• Ears: In a state of glee, a dog’s ears are often in a natural and neutral position.
  • Playfulness, such as rolling in the grass or play-bowing.
  • Appeasement distance-reducing signals. These are behaviors that dogs use to communicate that they are feeling friendly and non-threatening. These signals can include approaching with a relaxed body posture, avoiding direct eye contact, and turning their head to the side while wagging.
  • Zoomies: while we never encourage a pet dog to be too excited, an occasional case of the zoomies is often a sign of joy in dogs. See the video below for an example of Nala the Golden Retriever being thrilled at being in one of her favorite spots on a hike:

It’s important to note that physical signs alone are not enough to determine a dog’s overall happiness. It’s also important to consider other behaviors and their overall well-being.

2. You And Your Dog Can Communicate Effectively

When it comes to understanding if your dog is joyful, effective communication is key. Dogs communicate through body language, vocalizations, and behavior, and it’s important for us to learn how to interpret these signals.Happy dogs are often “talkers” and will make all sorts of funny noises to get your attention and interact.

A dog’s receptiveness to training commands and the ease with which they follow instructions reflect effective communication. Another indicator of good communication is an intuitive connection where you can predict each other’s needs and moods.

3. Your Dog Gets Enough Fun Activities

One of the clearest signs of a happy dog is an active lifestyle filled with plenty of exercise, engaging activities, adventures, and playtime. When a dog gets enough physical activity, it’s not just their body that benefits, but their mental health too. 

Regular exercise helps burn off excess energy, preventing boredom and destructive behaviors. Adventures and explorations in new environments stimulate their senses and keep their minds sharp, while playtime, whether with humans or other dogs, is crucial for social development and emotional well-being.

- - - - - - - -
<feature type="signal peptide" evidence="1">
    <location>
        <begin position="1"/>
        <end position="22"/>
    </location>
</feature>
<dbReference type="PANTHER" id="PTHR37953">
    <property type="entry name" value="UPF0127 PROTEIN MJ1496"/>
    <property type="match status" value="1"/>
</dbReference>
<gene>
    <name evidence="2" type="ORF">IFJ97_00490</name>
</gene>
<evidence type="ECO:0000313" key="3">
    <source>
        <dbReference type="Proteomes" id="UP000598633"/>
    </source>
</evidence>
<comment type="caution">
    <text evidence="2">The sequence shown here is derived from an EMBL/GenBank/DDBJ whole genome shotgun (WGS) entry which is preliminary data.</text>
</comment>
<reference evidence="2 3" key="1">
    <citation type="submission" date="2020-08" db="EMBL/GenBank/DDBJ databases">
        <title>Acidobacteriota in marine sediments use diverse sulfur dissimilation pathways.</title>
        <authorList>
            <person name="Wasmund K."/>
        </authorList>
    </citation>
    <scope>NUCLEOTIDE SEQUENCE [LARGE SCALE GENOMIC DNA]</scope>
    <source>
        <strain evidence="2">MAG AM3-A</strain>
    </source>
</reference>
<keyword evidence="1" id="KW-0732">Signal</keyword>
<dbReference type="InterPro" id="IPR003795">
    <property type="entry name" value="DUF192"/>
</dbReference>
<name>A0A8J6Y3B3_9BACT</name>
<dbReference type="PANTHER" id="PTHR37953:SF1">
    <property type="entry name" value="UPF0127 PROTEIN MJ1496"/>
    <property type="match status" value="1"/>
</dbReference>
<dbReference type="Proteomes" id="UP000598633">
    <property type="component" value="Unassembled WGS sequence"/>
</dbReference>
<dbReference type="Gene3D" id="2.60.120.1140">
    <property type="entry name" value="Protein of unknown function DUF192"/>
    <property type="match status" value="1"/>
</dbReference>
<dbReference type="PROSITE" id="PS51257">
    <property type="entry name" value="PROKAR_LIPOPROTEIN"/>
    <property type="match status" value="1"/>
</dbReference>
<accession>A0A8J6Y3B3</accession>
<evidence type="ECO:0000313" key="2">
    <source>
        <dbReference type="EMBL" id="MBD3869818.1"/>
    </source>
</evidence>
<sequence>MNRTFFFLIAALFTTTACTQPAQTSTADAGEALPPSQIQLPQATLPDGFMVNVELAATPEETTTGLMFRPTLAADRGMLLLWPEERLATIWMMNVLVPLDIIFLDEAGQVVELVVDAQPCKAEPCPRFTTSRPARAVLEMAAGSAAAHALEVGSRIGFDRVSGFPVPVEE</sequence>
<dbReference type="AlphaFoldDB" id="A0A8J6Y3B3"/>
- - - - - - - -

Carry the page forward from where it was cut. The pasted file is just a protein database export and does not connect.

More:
You can often see the joy in a dog’s demeanor during a game of fetch, a run in the park, or simply exploring new trails. Their bright eyes, wagging tails, and enthusiastic engagement are telltale signs of a dog that’s not just physically fit, but also emotionally content and happy.

4. Your Dog Is Relaxed In New Spaces And Around Strangers And Other Dogs

When our dogs are cheerful and comfortable, they tend to be relaxed in new spaces and around strangers and other dogs. This is a good sign that they feel confident and content in their environment. If your dog is happy, they will likely wag their tail, approach new people and dogs in a friendly way, and show interest in exploring their surroundings.

If you notice that your dog is anxious or fearful in new situations, it may be a sign that they are not feeling comfortable. Signs of anxiety in dogs can include shaking, panting, drooling, and hiding or avoiding new people or places. However, improper socialization has been shown to cause fear around new people, even in cheerful dogs.

5. They Feel Part Of the Family

Dogs are social animals and thrive on interaction with their owners and other dogs. A happy dog enjoys spending time with their family. They may also be more willing to learn and participate in training activities.  

Leading studies by PubMed prove that just spending time with us causes a surge in a dog’s happy hormones like oxytocin. And, In fact, social interactions affect a dog’s behavior depending on whether they are positive or negative. So, positive quality time with our dogs is essential to knowing if they are happy.

One way to make your dog feel like part of the family is to include them in your daily routines. Take them on walks, play with them, and give them plenty of attention and affection. Dogs love spending time with their human families, and it helps them feel more secure and content.

6. Your Dog Is Neither Apathetic or Hyper Aroused

One common misconception is that a calm and relaxed dog is apathetic or bored. However, this is not necessarily the case. Just like humans, dogs need downtime and rest to recharge and process the world around them. A calm and relaxed dog may simply be enjoying a quiet moment rather than feeling unhappy or unstimulated. Still, if your dog is lethargic and uninterested in normal activities, they may be depressed, sad, or have medical issues.

On the other hand, a dog who is hyperactive and bouncing off the walls may not necessarily be happy either. While it’s true that dogs need exercise and play to stay mentally and physically healthy, too much excitement can be overwhelming and stressful for some dogs.

7. Your Dog Does What They Love (Working With Genetics)

When it comes to determining whether your dog is content or not, it’s important to consider their genetics. Most dogs are happiest when doing what they were bred to do. For example, a herding breed like a Border Collie will be at its best when working with livestock, while a retriever like a Labrador will be happiest when retrieving things.